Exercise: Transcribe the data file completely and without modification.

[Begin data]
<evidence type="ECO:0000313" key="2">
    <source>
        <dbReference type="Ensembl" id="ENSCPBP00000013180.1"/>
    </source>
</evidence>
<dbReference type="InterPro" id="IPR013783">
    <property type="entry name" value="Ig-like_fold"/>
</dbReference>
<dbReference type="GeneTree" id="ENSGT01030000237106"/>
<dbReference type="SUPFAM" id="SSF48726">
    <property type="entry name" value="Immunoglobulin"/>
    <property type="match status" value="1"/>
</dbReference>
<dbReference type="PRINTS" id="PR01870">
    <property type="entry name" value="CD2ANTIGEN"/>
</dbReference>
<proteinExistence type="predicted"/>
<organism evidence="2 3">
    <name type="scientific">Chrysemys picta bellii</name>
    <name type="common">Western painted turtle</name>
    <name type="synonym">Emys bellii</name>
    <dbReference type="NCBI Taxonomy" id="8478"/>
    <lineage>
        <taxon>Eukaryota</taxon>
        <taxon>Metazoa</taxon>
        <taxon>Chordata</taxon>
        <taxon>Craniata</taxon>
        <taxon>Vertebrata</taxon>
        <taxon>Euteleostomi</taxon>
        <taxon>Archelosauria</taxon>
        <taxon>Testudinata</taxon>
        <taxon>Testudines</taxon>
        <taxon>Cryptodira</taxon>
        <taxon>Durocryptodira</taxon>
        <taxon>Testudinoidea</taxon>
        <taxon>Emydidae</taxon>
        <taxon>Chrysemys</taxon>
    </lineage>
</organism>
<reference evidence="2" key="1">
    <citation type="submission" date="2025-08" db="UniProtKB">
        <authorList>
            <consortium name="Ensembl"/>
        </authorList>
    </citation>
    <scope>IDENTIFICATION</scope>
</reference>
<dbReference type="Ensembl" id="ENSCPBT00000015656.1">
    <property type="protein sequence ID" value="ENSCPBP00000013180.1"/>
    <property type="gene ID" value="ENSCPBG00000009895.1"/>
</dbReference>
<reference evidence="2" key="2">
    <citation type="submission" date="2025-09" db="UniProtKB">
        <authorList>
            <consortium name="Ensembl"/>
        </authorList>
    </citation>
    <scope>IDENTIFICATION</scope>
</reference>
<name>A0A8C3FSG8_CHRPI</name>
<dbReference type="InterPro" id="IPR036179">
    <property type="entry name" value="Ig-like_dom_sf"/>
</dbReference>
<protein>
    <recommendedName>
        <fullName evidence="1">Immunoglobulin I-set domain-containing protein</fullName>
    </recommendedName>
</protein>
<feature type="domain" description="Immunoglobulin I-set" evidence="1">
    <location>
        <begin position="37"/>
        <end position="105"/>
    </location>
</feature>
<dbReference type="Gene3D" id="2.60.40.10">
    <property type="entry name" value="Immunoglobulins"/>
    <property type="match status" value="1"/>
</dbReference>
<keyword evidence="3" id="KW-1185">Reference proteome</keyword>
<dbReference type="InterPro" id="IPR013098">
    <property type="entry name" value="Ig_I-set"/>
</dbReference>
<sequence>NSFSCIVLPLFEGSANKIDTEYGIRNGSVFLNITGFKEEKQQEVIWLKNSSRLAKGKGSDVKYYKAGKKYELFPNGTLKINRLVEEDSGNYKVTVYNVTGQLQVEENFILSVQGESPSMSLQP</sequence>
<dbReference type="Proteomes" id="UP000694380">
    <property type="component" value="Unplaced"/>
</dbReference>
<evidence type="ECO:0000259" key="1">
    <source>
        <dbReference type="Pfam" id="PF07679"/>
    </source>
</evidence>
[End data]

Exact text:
<evidence type="ECO:0000313" key="2">
    <source>
        <dbReference type="Ensembl" id="ENSCPBP00000013180.1"/>
    </source>
</evidence>
<dbReference type="InterPro" id="IPR013783">
    <property type="entry name" value="Ig-like_fold"/>
</dbReference>
<dbReference type="GeneTree" id="ENSGT01030000237106"/>
<dbReference type="SUPFAM" id="SSF48726">
    <property type="entry name" value="Immunoglobulin"/>
    <property type="match status" value="1"/>
</dbReference>
<dbReference type="PRINTS" id="PR01870">
    <property type="entry name" value="CD2ANTIGEN"/>
</dbReference>
<proteinExistence type="predicted"/>
<organism evidence="2 3">
    <name type="scientific">Chrysemys picta bellii</name>
    <name type="common">Western painted turtle</name>
    <name type="synonym">Emys bellii</name>
    <dbReference type="NCBI Taxonomy" id="8478"/>
    <lineage>
        <taxon>Eukaryota</taxon>
        <taxon>Metazoa</taxon>
        <taxon>Chordata</taxon>
        <taxon>Craniata</taxon>
        <taxon>Vertebrata</taxon>
        <taxon>Euteleostomi</taxon>
        <taxon>Archelosauria</taxon>
        <taxon>Testudinata</taxon>
        <taxon>Testudines</taxon>
        <taxon>Cryptodira</taxon>
        <taxon>Durocryptodira</taxon>
        <taxon>Testudinoidea</taxon>
        <taxon>Emydidae</taxon>
        <taxon>Chrysemys</taxon>
    </lineage>
</organism>
<reference evidence="2" key="1">
    <citation type="submission" date="2025-08" db="UniProtKB">
        <authorList>
            <consortium name="Ensembl"/>
        </authorList>
    </citation>
    <scope>IDENTIFICATION</scope>
</reference>
<dbReference type="Ensembl" id="ENSCPBT00000015656.1">
    <property type="protein sequence ID" value="ENSCPBP00000013180.1"/>
    <property type="gene ID" value="ENSCPBG00000009895.1"/>
</dbReference>
<reference evidence="2" key="2">
    <citation type="submission" date="2025-09" db="UniProtKB">
        <authorList>
            <consortium name="Ensembl"/>
        </authorList>
    </citation>
    <scope>IDENTIFICATION</scope>
</reference>
<name>A0A8C3FSG8_CHRPI</name>
<dbReference type="InterPro" id="IPR036179">
    <property type="entry name" value="Ig-like_dom_sf"/>
</dbReference>
<protein>
    <recommendedName>
        <fullName evidence="1">Immunoglobulin I-set domain-containing protein</fullName>
    </recommendedName>
</protein>
<feature type="domain" description="Immunoglobulin I-set" evidence="1">
    <location>
        <begin position="37"/>
        <end position="105"/>
    </location>
</feature>
<dbReference type="Gene3D" id="2.60.40.10">
    <property type="entry name" value="Immunoglobulins"/>
    <property type="match status" value="1"/>
</dbReference>
<keyword evidence="3" id="KW-1185">Reference proteome</keyword>
<dbReference type="InterPro" id="IPR013098">
    <property type="entry name" value="Ig_I-set"/>
</dbReference>
<sequence>NSFSCIVLPLFEGSANKIDTEYGIRNGSVFLNITGFKEEKQQEVIWLKNSSRLAKGKGSDVKYYKAGKKYELFPNGTLKINRLVEEDSGNYKVTVYNVTGQLQVEENFILSVQGESPSMSLQP</sequence>
<dbReference type="Proteomes" id="UP000694380">
    <property type="component" value="Unplaced"/>
</dbReference>
<evidence type="ECO:0000259" key="1">
    <source>
        <dbReference type="Pfam" id="PF07679"/>
    </source>
</evidence>